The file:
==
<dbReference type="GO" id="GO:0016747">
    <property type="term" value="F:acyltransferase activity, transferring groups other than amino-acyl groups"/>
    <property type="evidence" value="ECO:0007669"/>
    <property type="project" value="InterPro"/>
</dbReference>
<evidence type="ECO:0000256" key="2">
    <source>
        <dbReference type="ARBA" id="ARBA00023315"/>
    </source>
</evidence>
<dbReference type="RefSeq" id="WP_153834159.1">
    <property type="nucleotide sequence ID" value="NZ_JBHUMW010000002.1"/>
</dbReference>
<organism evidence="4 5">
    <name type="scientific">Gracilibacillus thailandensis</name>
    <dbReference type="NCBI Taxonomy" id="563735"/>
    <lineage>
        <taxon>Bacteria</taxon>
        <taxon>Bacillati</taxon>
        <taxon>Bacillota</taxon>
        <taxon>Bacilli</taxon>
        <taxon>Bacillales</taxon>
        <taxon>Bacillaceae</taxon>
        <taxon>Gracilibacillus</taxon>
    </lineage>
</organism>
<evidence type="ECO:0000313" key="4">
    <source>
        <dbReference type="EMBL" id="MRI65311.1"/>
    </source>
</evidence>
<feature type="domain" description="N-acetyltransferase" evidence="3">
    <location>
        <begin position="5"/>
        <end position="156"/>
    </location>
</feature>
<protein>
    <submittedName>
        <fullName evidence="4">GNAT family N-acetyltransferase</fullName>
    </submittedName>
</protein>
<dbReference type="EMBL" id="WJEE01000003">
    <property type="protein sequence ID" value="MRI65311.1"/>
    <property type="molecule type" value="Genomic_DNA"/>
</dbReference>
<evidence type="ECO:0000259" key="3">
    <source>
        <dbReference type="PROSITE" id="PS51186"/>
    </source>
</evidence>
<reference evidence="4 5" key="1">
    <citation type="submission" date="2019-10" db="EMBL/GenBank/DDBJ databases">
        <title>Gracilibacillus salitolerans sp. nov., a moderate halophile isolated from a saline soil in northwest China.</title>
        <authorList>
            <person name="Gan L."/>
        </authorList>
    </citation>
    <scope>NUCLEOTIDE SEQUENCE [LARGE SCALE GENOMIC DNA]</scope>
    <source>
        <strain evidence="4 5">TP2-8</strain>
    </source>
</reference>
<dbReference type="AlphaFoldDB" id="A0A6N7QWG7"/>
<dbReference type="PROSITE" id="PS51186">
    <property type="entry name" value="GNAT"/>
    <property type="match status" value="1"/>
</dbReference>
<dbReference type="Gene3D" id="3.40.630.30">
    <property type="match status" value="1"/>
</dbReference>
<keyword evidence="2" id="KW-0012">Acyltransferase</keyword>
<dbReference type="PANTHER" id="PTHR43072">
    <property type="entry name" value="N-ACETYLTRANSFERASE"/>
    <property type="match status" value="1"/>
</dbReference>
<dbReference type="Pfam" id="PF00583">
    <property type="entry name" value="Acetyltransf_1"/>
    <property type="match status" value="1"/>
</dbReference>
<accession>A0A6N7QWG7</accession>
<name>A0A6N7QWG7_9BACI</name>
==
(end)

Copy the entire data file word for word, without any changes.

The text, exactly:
<dbReference type="GO" id="GO:0016747">
    <property type="term" value="F:acyltransferase activity, transferring groups other than amino-acyl groups"/>
    <property type="evidence" value="ECO:0007669"/>
    <property type="project" value="InterPro"/>
</dbReference>
<evidence type="ECO:0000256" key="2">
    <source>
        <dbReference type="ARBA" id="ARBA00023315"/>
    </source>
</evidence>
<dbReference type="RefSeq" id="WP_153834159.1">
    <property type="nucleotide sequence ID" value="NZ_JBHUMW010000002.1"/>
</dbReference>
<organism evidence="4 5">
    <name type="scientific">Gracilibacillus thailandensis</name>
    <dbReference type="NCBI Taxonomy" id="563735"/>
    <lineage>
        <taxon>Bacteria</taxon>
        <taxon>Bacillati</taxon>
        <taxon>Bacillota</taxon>
        <taxon>Bacilli</taxon>
        <taxon>Bacillales</taxon>
        <taxon>Bacillaceae</taxon>
        <taxon>Gracilibacillus</taxon>
    </lineage>
</organism>
<evidence type="ECO:0000313" key="4">
    <source>
        <dbReference type="EMBL" id="MRI65311.1"/>
    </source>
</evidence>
<feature type="domain" description="N-acetyltransferase" evidence="3">
    <location>
        <begin position="5"/>
        <end position="156"/>
    </location>
</feature>
<protein>
    <submittedName>
        <fullName evidence="4">GNAT family N-acetyltransferase</fullName>
    </submittedName>
</protein>
<dbReference type="EMBL" id="WJEE01000003">
    <property type="protein sequence ID" value="MRI65311.1"/>
    <property type="molecule type" value="Genomic_DNA"/>
</dbReference>
<evidence type="ECO:0000259" key="3">
    <source>
        <dbReference type="PROSITE" id="PS51186"/>
    </source>
</evidence>
<reference evidence="4 5" key="1">
    <citation type="submission" date="2019-10" db="EMBL/GenBank/DDBJ databases">
        <title>Gracilibacillus salitolerans sp. nov., a moderate halophile isolated from a saline soil in northwest China.</title>
        <authorList>
            <person name="Gan L."/>
        </authorList>
    </citation>
    <scope>NUCLEOTIDE SEQUENCE [LARGE SCALE GENOMIC DNA]</scope>
    <source>
        <strain evidence="4 5">TP2-8</strain>
    </source>
</reference>
<dbReference type="AlphaFoldDB" id="A0A6N7QWG7"/>
<dbReference type="PROSITE" id="PS51186">
    <property type="entry name" value="GNAT"/>
    <property type="match status" value="1"/>
</dbReference>
<dbReference type="Gene3D" id="3.40.630.30">
    <property type="match status" value="1"/>
</dbReference>
<keyword evidence="2" id="KW-0012">Acyltransferase</keyword>
<dbReference type="PANTHER" id="PTHR43072">
    <property type="entry name" value="N-ACETYLTRANSFERASE"/>
    <property type="match status" value="1"/>
</dbReference>
<dbReference type="Pfam" id="PF00583">
    <property type="entry name" value="Acetyltransf_1"/>
    <property type="match status" value="1"/>
</dbReference>
<accession>A0A6N7QWG7</accession>
<name>A0A6N7QWG7_9BACI</name>